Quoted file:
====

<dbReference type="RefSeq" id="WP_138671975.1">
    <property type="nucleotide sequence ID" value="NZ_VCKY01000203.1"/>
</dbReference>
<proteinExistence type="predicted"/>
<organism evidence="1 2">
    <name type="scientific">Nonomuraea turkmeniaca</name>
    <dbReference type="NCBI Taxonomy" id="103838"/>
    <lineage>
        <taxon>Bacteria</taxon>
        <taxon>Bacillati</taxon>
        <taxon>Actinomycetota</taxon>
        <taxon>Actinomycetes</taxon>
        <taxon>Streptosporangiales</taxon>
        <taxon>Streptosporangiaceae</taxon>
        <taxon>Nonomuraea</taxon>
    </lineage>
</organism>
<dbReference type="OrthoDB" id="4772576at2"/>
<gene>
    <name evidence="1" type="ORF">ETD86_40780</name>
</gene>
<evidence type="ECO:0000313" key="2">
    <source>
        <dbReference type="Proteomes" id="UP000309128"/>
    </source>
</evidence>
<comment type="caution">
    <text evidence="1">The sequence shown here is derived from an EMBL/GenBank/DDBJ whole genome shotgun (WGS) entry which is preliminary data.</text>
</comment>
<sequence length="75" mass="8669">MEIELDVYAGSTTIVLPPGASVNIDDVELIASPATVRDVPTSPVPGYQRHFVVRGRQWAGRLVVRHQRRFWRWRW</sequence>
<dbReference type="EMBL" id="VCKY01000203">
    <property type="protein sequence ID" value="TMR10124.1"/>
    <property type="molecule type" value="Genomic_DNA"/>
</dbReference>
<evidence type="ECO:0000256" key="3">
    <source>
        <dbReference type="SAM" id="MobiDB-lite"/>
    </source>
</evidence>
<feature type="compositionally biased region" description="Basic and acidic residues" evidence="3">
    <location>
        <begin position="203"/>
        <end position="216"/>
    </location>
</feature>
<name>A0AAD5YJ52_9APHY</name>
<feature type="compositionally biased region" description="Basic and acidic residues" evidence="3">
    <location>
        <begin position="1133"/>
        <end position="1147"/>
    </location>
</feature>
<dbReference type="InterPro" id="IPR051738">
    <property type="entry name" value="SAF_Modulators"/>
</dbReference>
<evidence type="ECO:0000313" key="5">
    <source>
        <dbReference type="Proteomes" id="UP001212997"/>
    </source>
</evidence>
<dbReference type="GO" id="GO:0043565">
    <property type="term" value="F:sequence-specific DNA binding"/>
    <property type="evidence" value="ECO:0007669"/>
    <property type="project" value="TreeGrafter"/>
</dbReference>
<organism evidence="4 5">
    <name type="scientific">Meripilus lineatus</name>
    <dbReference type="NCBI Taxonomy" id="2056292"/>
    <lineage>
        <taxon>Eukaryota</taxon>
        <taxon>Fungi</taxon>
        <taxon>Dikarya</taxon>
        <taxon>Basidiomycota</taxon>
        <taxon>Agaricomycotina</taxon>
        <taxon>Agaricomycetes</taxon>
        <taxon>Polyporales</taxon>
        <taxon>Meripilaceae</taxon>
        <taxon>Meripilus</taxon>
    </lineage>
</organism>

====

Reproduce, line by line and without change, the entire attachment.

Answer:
<dbReference type="RefSeq" id="WP_138671975.1">
    <property type="nucleotide sequence ID" value="NZ_VCKY01000203.1"/>
</dbReference>
<proteinExistence type="predicted"/>
<organism evidence="1 2">
    <name type="scientific">Nonomuraea turkmeniaca</name>
    <dbReference type="NCBI Taxonomy" id="103838"/>
    <lineage>
        <taxon>Bacteria</taxon>
        <taxon>Bacillati</taxon>
        <taxon>Actinomycetota</taxon>
        <taxon>Actinomycetes</taxon>
        <taxon>Streptosporangiales</taxon>
        <taxon>Streptosporangiaceae</taxon>
        <taxon>Nonomuraea</taxon>
    </lineage>
</organism>
<dbReference type="OrthoDB" id="4772576at2"/>
<gene>
    <name evidence="1" type="ORF">ETD86_40780</name>
</gene>
<evidence type="ECO:0000313" key="2">
    <source>
        <dbReference type="Proteomes" id="UP000309128"/>
    </source>
</evidence>
<comment type="caution">
    <text evidence="1">The sequence shown here is derived from an EMBL/GenBank/DDBJ whole genome shotgun (WGS) entry which is preliminary data.</text>
</comment>
<sequence length="75" mass="8669">MEIELDVYAGSTTIVLPPGASVNIDDVELIASPATVRDVPTSPVPGYQRHFVVRGRQWAGRLVVRHQRRFWRWRW</sequence>
<dbReference type="EMBL" id="VCKY01000203">
    <property type="protein sequence ID" value="TMR10124.1"/>
    <property type="molecule type" value="Genomic_DNA"/>
</dbReference>
<evidence type="ECO:0000256" key="3">
    <source>
        <dbReference type="SAM" id="MobiDB-lite"/>
    </source>
</evidence>
<feature type="compositionally biased region" description="Basic and acidic residues" evidence="3">
    <location>
        <begin position="203"/>
        <end position="216"/>
    </location>
</feature>
<name>A0AAD5YJ52_9APHY</name>
<feature type="compositionally biased region" description="Basic and acidic residues" evidence="3">
    <location>
        <begin position="1133"/>
        <end position="1147"/>
    </location>
</feature>
<dbReference type="InterPro" id="IPR051738">
    <property type="entry name" value="SAF_Modulators"/>
</dbReference>
<evidence type="ECO:0000313" key="5">
    <source>
        <dbReference type="Proteomes" id="UP001212997"/>
    </source>
</evidence>
<dbReference type="GO" id="GO:0043565">
    <property type="term" value="F:sequence-specific DNA binding"/>
    <property type="evidence" value="ECO:0007669"/>
    <property type="project" value="TreeGrafter"/>
</dbReference>
<organism evidence="4 5">
    <name type="scientific">Meripilus lineatus</name>
    <dbReference type="NCBI Taxonomy" id="2056292"/>
    <lineage>
        <taxon>Eukaryota</taxon>
        <taxon>Fungi</taxon>
        <taxon>Dikarya</taxon>
        <taxon>Basidiomycota</taxon>
        <taxon>Agaricomycotina</taxon>
        <taxon>Agaricomycetes</taxon>
        <taxon>Polyporales</taxon>
        <taxon>Meripilaceae</taxon>
        <taxon>Meripilus</taxon>
    </lineage>
</organism>